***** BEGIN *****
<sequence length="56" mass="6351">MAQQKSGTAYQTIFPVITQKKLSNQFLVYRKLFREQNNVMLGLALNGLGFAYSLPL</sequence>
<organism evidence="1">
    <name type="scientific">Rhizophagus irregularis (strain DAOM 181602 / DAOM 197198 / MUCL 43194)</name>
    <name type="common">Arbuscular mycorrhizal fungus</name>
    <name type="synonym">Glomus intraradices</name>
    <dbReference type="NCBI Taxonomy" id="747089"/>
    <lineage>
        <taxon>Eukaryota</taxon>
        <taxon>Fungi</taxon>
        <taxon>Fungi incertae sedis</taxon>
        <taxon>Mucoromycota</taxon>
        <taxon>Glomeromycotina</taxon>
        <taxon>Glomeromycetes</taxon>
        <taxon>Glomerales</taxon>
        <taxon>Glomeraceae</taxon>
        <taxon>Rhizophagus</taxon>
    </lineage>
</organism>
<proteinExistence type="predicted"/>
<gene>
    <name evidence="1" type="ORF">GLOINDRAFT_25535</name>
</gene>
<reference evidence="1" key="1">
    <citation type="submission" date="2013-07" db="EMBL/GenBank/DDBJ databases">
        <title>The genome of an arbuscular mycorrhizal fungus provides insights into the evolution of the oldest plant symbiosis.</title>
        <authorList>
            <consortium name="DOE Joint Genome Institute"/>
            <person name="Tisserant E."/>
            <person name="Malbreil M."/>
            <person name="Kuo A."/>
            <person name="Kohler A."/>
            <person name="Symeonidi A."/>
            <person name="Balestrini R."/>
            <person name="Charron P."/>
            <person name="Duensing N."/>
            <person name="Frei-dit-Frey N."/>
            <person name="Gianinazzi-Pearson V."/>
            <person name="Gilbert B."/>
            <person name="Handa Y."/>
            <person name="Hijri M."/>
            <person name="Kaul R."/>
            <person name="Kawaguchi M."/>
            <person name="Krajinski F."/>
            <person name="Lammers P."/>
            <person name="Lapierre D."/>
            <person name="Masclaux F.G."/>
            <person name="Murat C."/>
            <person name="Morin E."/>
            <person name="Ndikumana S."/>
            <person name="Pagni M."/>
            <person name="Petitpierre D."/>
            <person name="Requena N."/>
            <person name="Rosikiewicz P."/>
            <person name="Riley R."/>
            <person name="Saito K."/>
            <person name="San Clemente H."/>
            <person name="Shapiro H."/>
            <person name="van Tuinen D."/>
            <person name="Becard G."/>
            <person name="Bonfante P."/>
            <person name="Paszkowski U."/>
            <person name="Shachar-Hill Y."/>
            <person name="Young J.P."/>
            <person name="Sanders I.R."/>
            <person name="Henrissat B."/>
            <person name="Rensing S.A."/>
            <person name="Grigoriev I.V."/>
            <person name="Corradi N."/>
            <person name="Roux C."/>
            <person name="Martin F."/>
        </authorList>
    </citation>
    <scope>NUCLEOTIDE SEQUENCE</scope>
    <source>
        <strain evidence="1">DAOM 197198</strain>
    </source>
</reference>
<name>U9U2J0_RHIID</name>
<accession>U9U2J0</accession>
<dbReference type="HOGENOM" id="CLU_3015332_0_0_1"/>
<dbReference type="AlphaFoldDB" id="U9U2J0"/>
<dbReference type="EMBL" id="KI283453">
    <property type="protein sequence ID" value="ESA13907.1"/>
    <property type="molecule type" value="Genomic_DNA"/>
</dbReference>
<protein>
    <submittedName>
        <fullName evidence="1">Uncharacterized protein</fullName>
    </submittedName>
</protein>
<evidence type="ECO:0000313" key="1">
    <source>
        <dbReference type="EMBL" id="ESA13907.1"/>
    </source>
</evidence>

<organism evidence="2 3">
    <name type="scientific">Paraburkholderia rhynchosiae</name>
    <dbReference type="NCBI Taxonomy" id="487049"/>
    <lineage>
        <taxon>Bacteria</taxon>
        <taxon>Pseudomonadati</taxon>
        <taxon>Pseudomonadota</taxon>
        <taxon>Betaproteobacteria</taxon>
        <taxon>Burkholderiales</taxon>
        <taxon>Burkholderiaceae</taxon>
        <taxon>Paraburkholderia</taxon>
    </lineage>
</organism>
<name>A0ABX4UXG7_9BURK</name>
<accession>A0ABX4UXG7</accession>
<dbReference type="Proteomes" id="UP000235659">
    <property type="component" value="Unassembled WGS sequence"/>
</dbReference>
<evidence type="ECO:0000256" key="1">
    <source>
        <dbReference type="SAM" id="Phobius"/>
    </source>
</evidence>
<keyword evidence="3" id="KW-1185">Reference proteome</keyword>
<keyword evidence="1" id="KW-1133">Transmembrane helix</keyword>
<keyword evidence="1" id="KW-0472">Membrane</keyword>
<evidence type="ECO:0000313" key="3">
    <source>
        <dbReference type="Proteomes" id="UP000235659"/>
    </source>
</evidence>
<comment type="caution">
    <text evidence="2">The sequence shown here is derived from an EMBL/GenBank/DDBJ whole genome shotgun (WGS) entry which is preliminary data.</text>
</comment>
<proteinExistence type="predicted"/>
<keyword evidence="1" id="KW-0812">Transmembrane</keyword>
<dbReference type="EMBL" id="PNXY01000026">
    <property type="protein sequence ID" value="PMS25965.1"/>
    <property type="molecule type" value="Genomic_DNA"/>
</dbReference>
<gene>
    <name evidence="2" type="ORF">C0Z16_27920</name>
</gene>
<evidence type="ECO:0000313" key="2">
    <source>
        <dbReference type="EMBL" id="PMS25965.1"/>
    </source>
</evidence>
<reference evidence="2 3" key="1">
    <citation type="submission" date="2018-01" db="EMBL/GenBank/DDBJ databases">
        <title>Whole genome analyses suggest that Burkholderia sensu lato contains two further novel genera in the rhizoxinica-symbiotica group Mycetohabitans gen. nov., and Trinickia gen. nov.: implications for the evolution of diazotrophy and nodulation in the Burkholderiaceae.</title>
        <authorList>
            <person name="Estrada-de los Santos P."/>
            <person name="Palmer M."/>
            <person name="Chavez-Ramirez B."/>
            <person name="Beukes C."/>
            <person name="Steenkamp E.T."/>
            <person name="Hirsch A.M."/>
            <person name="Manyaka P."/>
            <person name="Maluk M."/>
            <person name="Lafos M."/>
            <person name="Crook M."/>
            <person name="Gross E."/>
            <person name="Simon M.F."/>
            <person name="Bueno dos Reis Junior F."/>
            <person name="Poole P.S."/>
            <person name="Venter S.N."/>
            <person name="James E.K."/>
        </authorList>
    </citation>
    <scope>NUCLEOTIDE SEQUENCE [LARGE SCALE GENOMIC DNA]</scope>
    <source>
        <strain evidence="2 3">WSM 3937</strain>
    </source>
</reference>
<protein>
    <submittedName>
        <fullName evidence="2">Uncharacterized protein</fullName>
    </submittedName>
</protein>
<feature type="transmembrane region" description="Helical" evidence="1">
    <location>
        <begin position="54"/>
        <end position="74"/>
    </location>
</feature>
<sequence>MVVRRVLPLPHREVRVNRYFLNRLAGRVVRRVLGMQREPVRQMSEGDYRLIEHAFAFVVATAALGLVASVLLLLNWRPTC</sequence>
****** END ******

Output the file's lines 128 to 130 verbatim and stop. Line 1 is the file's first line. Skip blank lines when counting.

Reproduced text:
    <text evidence="2">The sequence shown here is derived from an EMBL/GenBank/DDBJ whole genome shotgun (WGS) entry which is preliminary data.</text>
</comment>
<proteinExistence type="predicted"/>